When most people think of California today we think of Los Angeles, Hollywood and the entertainment business. However, when Peter Burnett spoke in Sacramento in 1849, he faced a group of men determined to take California from an upstart territory to a state. Burnett had been elected the state’s first governor just one day before and addressed legislators the future of Black people in the state.
California had decided to ban the practice of slavery after a heated debate, but the new governor’s vision of the state didn’t include Black residents at all.
“It could be no favor, and no kindness, to permit [free blacks] to settle in the State,” he said, “while it would be a most serious injury to us….Had they been born here, and had acquired rights in consequence, I should not recommend any measures to expel them…the object is to keep them out.”
Burnett wasn’t the only person who had this view of California banning Black people. In the 1840s and 1850s, California citizens and legislators fought to ensure that free black people would be prohibited from immigrating to or living in California. Their efforts would eventually failed but affected the fear and racism Black people faced in the west during the mid to late 1800’s.
California held both opportunity and danger for people of color, many of whom were freed slaves. An example of this was Elizabeth Flake Rowan who had been freed when she entered California territory. After moving to what is now San Bernardino, Rowan helped build a fort, cared for children and women of her community. Rowan lived with her husband, a barber, and raised three children while working as a laundress. Although she lived a mundane life Rowan was perceived as a threat by Californians who wanted her and others like her excluded from the state altogether.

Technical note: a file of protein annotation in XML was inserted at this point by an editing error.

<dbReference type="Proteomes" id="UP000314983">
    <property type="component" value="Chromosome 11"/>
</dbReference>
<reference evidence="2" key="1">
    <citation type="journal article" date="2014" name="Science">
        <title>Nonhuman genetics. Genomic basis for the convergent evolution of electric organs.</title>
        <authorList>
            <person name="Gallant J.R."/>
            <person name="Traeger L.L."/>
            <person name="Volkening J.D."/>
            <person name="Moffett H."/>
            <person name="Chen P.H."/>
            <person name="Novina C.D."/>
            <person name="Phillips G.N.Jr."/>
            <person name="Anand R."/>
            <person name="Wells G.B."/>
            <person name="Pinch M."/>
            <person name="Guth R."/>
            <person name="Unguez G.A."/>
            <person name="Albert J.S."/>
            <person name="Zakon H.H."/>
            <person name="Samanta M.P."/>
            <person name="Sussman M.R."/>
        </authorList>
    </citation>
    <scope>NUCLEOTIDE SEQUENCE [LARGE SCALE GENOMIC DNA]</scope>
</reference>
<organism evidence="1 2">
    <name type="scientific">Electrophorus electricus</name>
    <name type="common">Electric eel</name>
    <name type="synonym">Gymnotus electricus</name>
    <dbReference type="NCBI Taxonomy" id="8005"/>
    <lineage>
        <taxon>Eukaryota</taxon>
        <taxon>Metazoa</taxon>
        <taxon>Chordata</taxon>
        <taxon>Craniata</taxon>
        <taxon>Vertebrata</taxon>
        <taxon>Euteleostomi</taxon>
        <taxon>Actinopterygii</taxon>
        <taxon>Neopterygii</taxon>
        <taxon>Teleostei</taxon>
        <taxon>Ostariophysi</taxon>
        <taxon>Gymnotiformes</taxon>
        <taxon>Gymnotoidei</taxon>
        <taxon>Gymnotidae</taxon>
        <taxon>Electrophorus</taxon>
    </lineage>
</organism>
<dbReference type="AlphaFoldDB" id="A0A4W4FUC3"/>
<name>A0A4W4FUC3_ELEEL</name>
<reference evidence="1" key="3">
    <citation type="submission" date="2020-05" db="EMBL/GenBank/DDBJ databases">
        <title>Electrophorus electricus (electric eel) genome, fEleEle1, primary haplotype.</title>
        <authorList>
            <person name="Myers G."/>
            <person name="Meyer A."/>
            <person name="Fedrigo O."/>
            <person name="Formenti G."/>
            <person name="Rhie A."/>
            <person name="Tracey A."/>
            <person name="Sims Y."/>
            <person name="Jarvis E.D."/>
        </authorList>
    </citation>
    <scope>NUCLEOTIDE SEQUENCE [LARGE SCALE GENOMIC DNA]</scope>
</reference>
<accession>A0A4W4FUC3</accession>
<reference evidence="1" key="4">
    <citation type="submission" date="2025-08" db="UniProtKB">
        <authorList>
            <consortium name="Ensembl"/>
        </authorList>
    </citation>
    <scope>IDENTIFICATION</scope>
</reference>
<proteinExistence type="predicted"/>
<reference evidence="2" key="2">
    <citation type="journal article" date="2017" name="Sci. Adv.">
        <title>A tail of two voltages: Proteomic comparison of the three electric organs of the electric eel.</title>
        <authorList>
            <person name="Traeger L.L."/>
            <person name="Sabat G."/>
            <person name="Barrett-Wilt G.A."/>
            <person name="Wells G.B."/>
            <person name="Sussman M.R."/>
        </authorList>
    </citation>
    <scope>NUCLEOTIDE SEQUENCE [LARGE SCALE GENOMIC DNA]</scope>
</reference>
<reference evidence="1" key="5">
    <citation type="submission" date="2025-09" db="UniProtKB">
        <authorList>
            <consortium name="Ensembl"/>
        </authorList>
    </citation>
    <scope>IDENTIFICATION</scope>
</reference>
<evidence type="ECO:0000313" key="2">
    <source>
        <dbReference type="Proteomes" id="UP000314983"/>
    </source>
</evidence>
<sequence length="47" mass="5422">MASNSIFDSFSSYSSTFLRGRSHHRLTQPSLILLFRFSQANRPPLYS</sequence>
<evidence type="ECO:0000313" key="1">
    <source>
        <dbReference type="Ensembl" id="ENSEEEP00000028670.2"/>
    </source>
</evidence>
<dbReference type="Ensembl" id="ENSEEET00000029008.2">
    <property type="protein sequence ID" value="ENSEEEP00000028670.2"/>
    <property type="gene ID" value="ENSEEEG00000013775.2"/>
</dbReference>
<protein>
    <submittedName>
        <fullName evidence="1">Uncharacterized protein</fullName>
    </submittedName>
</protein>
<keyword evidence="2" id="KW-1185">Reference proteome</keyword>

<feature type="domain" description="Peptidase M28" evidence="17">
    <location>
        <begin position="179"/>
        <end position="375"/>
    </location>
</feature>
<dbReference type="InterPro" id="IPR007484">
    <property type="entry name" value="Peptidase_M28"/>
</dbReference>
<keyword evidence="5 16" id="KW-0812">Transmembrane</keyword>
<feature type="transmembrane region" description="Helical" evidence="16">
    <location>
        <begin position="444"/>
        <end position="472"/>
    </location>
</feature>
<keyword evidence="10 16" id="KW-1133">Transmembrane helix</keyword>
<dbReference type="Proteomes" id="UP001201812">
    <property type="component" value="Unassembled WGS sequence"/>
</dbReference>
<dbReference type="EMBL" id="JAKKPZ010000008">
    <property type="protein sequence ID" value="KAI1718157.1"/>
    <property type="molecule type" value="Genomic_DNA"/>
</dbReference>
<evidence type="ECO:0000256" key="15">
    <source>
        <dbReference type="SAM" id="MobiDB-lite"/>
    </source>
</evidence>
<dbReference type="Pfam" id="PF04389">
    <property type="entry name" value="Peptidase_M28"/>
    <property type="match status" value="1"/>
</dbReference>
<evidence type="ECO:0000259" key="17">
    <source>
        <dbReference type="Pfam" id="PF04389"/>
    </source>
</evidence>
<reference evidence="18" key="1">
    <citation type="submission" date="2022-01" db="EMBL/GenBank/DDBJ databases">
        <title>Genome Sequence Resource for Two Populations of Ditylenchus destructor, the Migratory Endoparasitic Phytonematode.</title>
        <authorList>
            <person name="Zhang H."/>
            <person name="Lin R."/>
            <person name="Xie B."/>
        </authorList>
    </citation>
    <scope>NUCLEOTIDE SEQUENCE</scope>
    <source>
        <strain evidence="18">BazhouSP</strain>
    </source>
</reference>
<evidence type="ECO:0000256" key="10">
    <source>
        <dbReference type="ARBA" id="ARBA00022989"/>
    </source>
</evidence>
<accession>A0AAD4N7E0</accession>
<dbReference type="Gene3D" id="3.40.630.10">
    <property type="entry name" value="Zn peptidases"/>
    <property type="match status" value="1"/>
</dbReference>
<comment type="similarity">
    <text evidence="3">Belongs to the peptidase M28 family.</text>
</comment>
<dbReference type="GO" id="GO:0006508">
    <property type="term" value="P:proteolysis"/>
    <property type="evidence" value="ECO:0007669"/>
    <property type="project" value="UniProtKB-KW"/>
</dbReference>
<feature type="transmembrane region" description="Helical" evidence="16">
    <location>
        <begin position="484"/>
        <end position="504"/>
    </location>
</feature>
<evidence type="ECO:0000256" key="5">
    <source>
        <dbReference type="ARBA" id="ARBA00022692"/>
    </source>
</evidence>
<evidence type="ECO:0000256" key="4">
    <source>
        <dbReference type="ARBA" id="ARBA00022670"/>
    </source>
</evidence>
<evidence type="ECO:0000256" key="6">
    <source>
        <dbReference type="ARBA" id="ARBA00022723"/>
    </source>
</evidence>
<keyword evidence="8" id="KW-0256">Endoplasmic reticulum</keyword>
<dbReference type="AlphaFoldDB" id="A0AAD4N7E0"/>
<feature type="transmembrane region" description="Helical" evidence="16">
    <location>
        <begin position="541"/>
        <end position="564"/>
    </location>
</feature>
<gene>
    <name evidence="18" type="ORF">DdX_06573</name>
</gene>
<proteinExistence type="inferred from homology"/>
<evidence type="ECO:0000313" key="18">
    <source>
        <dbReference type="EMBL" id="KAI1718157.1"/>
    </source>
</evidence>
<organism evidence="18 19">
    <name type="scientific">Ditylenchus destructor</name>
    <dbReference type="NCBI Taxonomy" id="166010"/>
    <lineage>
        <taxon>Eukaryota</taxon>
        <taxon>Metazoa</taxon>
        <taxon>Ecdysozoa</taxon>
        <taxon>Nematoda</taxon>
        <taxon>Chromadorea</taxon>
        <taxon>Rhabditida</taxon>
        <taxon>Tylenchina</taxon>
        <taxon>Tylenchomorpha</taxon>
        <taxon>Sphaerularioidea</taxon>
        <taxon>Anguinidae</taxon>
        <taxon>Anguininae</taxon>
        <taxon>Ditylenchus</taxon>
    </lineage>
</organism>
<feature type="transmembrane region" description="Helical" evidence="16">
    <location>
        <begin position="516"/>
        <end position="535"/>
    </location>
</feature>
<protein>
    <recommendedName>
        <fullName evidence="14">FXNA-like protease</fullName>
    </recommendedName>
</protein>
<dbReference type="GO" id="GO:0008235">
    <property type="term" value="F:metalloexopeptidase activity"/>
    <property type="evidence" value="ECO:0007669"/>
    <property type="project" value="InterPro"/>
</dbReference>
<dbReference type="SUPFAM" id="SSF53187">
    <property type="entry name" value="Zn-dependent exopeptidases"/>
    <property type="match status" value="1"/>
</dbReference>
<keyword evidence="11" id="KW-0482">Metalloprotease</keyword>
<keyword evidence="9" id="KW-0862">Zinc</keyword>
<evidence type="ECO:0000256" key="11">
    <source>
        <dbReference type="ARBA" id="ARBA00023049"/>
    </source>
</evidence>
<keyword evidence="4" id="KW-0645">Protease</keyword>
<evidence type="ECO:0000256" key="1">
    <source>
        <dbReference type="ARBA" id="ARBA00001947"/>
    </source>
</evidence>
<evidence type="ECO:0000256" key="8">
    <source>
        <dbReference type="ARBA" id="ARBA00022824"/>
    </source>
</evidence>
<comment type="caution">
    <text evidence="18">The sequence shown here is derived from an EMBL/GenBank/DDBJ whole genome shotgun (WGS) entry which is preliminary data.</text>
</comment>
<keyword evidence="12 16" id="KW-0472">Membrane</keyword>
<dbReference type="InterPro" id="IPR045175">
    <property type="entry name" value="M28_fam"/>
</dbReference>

According to Eugene H. Berwanger, the question of whether to allow free black men to live in California was the only issue that inspired significant debate at California’s constitutional convention. Infulenced by Oregon laws forcing free blacks to leave the state, Morton M. McCarver brought a resolution to exclude free blacks from California as well.
The debate that followed revealed the depth of anti-black ideology in the territory. “Depend on it, you will find the country flooded with a population of free Negroes,” said McCarver, calling that potential wave of immigration “the greatest calamity that could befall California.”
However, McCarver’s proposal was ultimately rejected, but it had a long afterlife even after California became a state.
Burnett’s tenure in office and California legislators attempted to exclude free blacks again and again This issue of allowing Black people in the state only faded when Californians began to worry about Chinese laborers instead of Black people Berwanger notes.
California’s free black people were safe…for now. However, the issue of whether slavery should be introduced in the state remained incendiary. Eventually, it helped fuel the Civil War—and created a climate in which black Californians, though technically free, were anything but welcome.